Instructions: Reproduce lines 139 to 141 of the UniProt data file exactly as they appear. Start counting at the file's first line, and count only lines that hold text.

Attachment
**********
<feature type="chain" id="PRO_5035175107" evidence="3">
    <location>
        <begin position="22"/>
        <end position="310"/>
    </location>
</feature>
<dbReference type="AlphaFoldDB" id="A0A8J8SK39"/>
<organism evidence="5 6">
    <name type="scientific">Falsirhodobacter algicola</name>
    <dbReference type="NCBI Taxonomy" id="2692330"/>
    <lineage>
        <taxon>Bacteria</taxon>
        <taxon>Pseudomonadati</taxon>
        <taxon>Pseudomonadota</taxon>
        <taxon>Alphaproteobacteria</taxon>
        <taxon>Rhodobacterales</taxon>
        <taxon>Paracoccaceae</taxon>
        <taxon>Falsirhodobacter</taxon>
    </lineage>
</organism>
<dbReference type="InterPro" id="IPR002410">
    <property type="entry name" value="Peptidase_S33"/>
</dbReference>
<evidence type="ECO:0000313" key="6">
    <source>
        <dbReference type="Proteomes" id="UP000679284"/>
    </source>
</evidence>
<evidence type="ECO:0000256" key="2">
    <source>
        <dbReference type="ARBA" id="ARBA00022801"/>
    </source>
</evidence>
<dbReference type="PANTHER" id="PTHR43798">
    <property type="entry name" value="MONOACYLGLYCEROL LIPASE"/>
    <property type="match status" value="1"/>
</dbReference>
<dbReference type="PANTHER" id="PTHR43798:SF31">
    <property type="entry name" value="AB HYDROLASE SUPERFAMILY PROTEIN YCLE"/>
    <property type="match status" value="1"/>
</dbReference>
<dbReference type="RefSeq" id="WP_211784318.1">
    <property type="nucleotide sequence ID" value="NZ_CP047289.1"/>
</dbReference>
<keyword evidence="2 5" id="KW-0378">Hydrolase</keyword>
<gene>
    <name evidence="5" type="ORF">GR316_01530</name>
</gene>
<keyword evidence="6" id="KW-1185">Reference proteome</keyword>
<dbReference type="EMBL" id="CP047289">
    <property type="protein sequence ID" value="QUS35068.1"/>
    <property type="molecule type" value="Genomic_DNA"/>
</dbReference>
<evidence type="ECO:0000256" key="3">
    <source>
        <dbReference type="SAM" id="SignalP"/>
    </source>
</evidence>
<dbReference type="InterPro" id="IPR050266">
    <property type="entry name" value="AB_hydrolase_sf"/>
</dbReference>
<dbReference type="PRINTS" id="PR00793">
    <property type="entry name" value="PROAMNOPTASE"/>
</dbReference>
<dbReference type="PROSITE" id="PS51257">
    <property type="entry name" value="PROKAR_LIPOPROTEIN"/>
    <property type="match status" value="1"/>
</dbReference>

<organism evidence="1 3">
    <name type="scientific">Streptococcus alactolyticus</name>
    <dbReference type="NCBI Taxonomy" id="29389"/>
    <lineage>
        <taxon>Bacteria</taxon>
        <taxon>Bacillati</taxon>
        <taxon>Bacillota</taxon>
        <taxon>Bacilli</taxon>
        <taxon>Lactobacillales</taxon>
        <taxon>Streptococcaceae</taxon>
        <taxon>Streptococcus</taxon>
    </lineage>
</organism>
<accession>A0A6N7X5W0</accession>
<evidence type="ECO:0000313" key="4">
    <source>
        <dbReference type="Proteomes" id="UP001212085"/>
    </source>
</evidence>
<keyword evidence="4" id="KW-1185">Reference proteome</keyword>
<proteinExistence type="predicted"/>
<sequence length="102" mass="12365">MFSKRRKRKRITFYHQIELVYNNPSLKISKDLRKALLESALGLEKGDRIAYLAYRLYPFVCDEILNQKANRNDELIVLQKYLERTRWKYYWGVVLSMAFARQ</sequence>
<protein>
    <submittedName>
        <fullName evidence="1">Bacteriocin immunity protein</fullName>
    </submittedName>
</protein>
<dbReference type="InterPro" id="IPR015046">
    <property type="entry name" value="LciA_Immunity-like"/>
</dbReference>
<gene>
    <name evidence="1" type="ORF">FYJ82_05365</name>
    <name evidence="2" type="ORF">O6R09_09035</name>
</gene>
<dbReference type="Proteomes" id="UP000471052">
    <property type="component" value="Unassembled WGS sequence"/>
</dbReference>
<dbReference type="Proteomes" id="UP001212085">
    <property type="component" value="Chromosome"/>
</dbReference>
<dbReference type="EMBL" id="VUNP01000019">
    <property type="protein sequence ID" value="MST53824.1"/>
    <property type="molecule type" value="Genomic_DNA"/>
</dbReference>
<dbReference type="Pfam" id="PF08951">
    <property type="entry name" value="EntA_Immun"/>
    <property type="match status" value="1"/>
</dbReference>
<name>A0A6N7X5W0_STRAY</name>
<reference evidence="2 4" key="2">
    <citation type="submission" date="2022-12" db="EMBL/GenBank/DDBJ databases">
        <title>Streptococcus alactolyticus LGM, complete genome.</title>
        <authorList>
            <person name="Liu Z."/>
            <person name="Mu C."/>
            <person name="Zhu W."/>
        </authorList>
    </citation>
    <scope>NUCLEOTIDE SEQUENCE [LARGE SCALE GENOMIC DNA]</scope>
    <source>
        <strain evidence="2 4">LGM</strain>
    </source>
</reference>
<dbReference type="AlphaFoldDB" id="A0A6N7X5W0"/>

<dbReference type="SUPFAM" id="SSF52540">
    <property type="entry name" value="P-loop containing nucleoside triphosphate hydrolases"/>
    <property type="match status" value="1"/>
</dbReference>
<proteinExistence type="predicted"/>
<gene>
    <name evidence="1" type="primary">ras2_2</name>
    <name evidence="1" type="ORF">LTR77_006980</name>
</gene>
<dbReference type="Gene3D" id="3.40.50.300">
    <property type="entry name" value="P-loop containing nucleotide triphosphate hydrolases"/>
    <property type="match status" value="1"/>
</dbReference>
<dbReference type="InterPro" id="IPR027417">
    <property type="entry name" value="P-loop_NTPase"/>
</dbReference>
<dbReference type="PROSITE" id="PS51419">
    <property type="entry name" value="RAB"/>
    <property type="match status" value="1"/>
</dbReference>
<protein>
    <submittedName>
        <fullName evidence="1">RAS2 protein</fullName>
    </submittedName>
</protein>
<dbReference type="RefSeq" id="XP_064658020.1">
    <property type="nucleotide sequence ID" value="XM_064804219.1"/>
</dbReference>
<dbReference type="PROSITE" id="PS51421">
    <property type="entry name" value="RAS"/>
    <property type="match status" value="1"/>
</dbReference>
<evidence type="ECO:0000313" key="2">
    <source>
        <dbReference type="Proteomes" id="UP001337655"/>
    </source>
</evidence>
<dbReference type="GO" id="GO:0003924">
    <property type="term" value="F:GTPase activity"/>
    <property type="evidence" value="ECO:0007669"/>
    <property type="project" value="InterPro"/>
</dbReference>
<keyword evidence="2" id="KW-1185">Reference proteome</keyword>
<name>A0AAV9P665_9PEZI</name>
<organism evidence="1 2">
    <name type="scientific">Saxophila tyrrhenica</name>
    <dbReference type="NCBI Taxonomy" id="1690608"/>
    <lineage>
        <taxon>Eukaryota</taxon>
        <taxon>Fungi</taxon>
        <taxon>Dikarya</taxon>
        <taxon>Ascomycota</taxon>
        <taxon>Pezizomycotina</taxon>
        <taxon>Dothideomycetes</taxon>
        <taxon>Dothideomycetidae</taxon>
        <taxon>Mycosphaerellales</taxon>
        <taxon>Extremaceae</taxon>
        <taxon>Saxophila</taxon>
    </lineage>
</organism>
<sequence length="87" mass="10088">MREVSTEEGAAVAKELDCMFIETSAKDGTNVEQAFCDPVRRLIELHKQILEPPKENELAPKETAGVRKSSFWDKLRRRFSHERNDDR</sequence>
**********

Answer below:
    <name evidence="1" type="primary">ras2_2</name>
    <name evidence="1" type="ORF">LTR77_006980</name>
</gene>